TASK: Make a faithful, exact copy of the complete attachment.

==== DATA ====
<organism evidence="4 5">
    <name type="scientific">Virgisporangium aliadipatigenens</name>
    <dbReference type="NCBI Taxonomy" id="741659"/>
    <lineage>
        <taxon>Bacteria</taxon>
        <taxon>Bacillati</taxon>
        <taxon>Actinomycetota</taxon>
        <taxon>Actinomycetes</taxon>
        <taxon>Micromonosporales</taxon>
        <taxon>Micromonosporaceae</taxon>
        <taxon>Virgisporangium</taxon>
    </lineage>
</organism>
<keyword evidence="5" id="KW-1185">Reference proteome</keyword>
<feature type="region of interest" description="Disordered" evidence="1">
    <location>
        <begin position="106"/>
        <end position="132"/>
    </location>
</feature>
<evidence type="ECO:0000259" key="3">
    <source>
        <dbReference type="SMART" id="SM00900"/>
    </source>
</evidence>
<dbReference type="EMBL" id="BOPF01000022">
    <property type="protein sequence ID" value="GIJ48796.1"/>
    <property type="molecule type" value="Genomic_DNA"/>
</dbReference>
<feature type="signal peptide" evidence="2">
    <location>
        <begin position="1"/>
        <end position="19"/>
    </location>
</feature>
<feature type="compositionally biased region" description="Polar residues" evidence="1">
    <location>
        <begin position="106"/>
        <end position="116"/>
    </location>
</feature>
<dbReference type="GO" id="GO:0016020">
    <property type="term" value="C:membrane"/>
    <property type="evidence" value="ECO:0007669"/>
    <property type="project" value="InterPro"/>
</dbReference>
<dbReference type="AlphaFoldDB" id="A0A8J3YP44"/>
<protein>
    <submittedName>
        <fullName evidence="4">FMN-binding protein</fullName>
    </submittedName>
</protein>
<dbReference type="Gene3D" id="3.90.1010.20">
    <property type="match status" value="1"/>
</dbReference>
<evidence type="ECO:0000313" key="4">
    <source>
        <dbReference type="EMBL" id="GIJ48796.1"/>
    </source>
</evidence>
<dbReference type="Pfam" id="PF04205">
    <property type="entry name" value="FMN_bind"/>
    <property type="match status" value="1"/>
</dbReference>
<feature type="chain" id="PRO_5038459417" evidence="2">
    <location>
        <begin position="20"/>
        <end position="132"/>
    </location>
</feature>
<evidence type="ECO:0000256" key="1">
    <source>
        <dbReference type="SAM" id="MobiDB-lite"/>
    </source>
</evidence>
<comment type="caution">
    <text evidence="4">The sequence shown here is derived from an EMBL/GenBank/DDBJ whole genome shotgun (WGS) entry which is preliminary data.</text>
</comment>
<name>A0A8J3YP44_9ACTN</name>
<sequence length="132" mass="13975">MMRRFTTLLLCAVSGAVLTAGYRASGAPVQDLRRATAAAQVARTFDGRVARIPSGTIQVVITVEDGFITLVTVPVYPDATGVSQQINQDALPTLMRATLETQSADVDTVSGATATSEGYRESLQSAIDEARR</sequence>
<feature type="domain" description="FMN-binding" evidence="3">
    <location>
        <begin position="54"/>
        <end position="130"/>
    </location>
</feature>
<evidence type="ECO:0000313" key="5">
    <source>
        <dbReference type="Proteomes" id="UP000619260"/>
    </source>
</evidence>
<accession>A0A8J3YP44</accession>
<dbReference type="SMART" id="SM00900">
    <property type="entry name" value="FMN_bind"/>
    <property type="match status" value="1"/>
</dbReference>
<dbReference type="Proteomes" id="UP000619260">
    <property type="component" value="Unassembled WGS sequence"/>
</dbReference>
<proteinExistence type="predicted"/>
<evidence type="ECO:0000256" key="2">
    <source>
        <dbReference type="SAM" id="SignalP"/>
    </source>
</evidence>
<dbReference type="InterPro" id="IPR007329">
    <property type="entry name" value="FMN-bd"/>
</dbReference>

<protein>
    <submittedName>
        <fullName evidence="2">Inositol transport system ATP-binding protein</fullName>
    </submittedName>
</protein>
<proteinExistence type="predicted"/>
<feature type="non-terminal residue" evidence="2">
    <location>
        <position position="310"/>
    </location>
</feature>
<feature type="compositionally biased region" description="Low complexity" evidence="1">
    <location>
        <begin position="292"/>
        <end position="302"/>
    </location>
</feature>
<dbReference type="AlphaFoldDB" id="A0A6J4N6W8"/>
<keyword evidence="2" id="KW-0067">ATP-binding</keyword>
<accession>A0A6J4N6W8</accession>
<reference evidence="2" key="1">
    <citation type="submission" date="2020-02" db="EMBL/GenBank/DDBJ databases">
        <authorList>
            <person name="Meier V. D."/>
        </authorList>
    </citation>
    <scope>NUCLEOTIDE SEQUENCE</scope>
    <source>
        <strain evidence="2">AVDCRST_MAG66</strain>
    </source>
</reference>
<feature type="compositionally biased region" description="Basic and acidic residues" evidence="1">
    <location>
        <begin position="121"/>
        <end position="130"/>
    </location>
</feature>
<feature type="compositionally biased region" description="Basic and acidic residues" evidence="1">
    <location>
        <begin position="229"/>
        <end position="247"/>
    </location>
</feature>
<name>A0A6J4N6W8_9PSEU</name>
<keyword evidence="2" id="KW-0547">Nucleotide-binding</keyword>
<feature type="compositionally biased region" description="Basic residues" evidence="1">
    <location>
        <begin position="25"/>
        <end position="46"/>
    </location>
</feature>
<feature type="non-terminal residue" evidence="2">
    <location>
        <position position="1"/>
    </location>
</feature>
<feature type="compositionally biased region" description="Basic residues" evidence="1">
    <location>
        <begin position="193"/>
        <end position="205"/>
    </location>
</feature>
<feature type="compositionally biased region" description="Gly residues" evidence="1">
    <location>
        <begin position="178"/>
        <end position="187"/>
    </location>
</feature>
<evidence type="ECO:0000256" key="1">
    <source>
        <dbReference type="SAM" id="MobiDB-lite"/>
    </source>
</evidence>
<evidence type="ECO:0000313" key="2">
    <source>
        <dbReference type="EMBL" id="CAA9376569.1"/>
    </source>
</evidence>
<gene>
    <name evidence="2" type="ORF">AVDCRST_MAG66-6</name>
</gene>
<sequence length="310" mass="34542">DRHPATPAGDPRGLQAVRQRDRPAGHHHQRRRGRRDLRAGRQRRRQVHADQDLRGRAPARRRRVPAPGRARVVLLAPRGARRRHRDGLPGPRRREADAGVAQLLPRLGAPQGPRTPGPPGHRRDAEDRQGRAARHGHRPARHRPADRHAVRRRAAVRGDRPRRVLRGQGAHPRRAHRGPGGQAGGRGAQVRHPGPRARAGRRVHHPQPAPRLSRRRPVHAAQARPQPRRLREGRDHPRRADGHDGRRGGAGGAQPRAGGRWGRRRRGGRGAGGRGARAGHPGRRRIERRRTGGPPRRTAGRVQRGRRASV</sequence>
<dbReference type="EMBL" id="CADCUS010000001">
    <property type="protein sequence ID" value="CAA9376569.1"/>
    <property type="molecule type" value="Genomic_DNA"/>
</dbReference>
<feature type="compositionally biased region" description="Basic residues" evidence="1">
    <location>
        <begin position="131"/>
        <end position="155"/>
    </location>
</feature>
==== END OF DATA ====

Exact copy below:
<organism evidence="4 5">
    <name type="scientific">Virgisporangium aliadipatigenens</name>
    <dbReference type="NCBI Taxonomy" id="741659"/>
    <lineage>
        <taxon>Bacteria</taxon>
        <taxon>Bacillati</taxon>
        <taxon>Actinomycetota</taxon>
        <taxon>Actinomycetes</taxon>
        <taxon>Micromonosporales</taxon>
        <taxon>Micromonosporaceae</taxon>
        <taxon>Virgisporangium</taxon>
    </lineage>
</organism>
<keyword evidence="5" id="KW-1185">Reference proteome</keyword>
<feature type="region of interest" description="Disordered" evidence="1">
    <location>
        <begin position="106"/>
        <end position="132"/>
    </location>
</feature>
<evidence type="ECO:0000259" key="3">
    <source>
        <dbReference type="SMART" id="SM00900"/>
    </source>
</evidence>
<dbReference type="EMBL" id="BOPF01000022">
    <property type="protein sequence ID" value="GIJ48796.1"/>
    <property type="molecule type" value="Genomic_DNA"/>
</dbReference>
<feature type="signal peptide" evidence="2">
    <location>
        <begin position="1"/>
        <end position="19"/>
    </location>
</feature>
<feature type="compositionally biased region" description="Polar residues" evidence="1">
    <location>
        <begin position="106"/>
        <end position="116"/>
    </location>
</feature>
<dbReference type="GO" id="GO:0016020">
    <property type="term" value="C:membrane"/>
    <property type="evidence" value="ECO:0007669"/>
    <property type="project" value="InterPro"/>
</dbReference>
<dbReference type="AlphaFoldDB" id="A0A8J3YP44"/>
<protein>
    <submittedName>
        <fullName evidence="4">FMN-binding protein</fullName>
    </submittedName>
</protein>
<dbReference type="Gene3D" id="3.90.1010.20">
    <property type="match status" value="1"/>
</dbReference>
<evidence type="ECO:0000313" key="4">
    <source>
        <dbReference type="EMBL" id="GIJ48796.1"/>
    </source>
</evidence>
<dbReference type="Pfam" id="PF04205">
    <property type="entry name" value="FMN_bind"/>
    <property type="match status" value="1"/>
</dbReference>
<feature type="chain" id="PRO_5038459417" evidence="2">
    <location>
        <begin position="20"/>
        <end position="132"/>
    </location>
</feature>
<evidence type="ECO:0000256" key="1">
    <source>
        <dbReference type="SAM" id="MobiDB-lite"/>
    </source>
</evidence>
<comment type="caution">
    <text evidence="4">The sequence shown here is derived from an EMBL/GenBank/DDBJ whole genome shotgun (WGS) entry which is preliminary data.</text>
</comment>
<name>A0A8J3YP44_9ACTN</name>
<sequence length="132" mass="13975">MMRRFTTLLLCAVSGAVLTAGYRASGAPVQDLRRATAAAQVARTFDGRVARIPSGTIQVVITVEDGFITLVTVPVYPDATGVSQQINQDALPTLMRATLETQSADVDTVSGATATSEGYRESLQSAIDEARR</sequence>
<feature type="domain" description="FMN-binding" evidence="3">
    <location>
        <begin position="54"/>
        <end position="130"/>
    </location>
</feature>
<evidence type="ECO:0000313" key="5">
    <source>
        <dbReference type="Proteomes" id="UP000619260"/>
    </source>
</evidence>
<accession>A0A8J3YP44</accession>
<dbReference type="SMART" id="SM00900">
    <property type="entry name" value="FMN_bind"/>
    <property type="match status" value="1"/>
</dbReference>
<dbReference type="Proteomes" id="UP000619260">
    <property type="component" value="Unassembled WGS sequence"/>
</dbReference>
<proteinExistence type="predicted"/>
<evidence type="ECO:0000256" key="2">
    <source>
        <dbReference type="SAM" id="SignalP"/>
    </source>
</evidence>
<dbReference type="InterPro" id="IPR007329">
    <property type="entry name" value="FMN-bd"/>
</dbReference>

<protein>
    <submittedName>
        <fullName evidence="2">Inositol transport system ATP-binding protein</fullName>
    </submittedName>
</protein>
<proteinExistence type="predicted"/>
<feature type="non-terminal residue" evidence="2">
    <location>
        <position position="310"/>
    </location>
</feature>
<feature type="compositionally biased region" description="Low complexity" evidence="1">
    <location>
        <begin position="292"/>
        <end position="302"/>
    </location>
</feature>
<dbReference type="AlphaFoldDB" id="A0A6J4N6W8"/>
<keyword evidence="2" id="KW-0067">ATP-binding</keyword>
<accession>A0A6J4N6W8</accession>
<reference evidence="2" key="1">
    <citation type="submission" date="2020-02" db="EMBL/GenBank/DDBJ databases">
        <authorList>
            <person name="Meier V. D."/>
        </authorList>
    </citation>
    <scope>NUCLEOTIDE SEQUENCE</scope>
    <source>
        <strain evidence="2">AVDCRST_MAG66</strain>
    </source>
</reference>
<feature type="compositionally biased region" description="Basic and acidic residues" evidence="1">
    <location>
        <begin position="121"/>
        <end position="130"/>
    </location>
</feature>
<feature type="compositionally biased region" description="Basic and acidic residues" evidence="1">
    <location>
        <begin position="229"/>
        <end position="247"/>
    </location>
</feature>
<name>A0A6J4N6W8_9PSEU</name>
<keyword evidence="2" id="KW-0547">Nucleotide-binding</keyword>
<feature type="compositionally biased region" description="Basic residues" evidence="1">
    <location>
        <begin position="25"/>
        <end position="46"/>
    </location>
</feature>
<feature type="non-terminal residue" evidence="2">
    <location>
        <position position="1"/>
    </location>
</feature>
<feature type="compositionally biased region" description="Basic residues" evidence="1">
    <location>
        <begin position="193"/>
        <end position="205"/>
    </location>
</feature>
<feature type="compositionally biased region" description="Gly residues" evidence="1">
    <location>
        <begin position="178"/>
        <end position="187"/>
    </location>
</feature>
<evidence type="ECO:0000256" key="1">
    <source>
        <dbReference type="SAM" id="MobiDB-lite"/>
    </source>
</evidence>
<evidence type="ECO:0000313" key="2">
    <source>
        <dbReference type="EMBL" id="CAA9376569.1"/>
    </source>
</evidence>
<gene>
    <name evidence="2" type="ORF">AVDCRST_MAG66-6</name>
</gene>
<sequence length="310" mass="34542">DRHPATPAGDPRGLQAVRQRDRPAGHHHQRRRGRRDLRAGRQRRRQVHADQDLRGRAPARRRRVPAPGRARVVLLAPRGARRRHRDGLPGPRRREADAGVAQLLPRLGAPQGPRTPGPPGHRRDAEDRQGRAARHGHRPARHRPADRHAVRRRAAVRGDRPRRVLRGQGAHPRRAHRGPGGQAGGRGAQVRHPGPRARAGRRVHHPQPAPRLSRRRPVHAAQARPQPRRLREGRDHPRRADGHDGRRGGAGGAQPRAGGRWGRRRRGGRGAGGRGARAGHPGRRRIERRRTGGPPRRTAGRVQRGRRASV</sequence>
<dbReference type="EMBL" id="CADCUS010000001">
    <property type="protein sequence ID" value="CAA9376569.1"/>
    <property type="molecule type" value="Genomic_DNA"/>
</dbReference>
<feature type="compositionally biased region" description="Basic residues" evidence="1">
    <location>
        <begin position="131"/>
        <end position="155"/>
    </location>
</feature>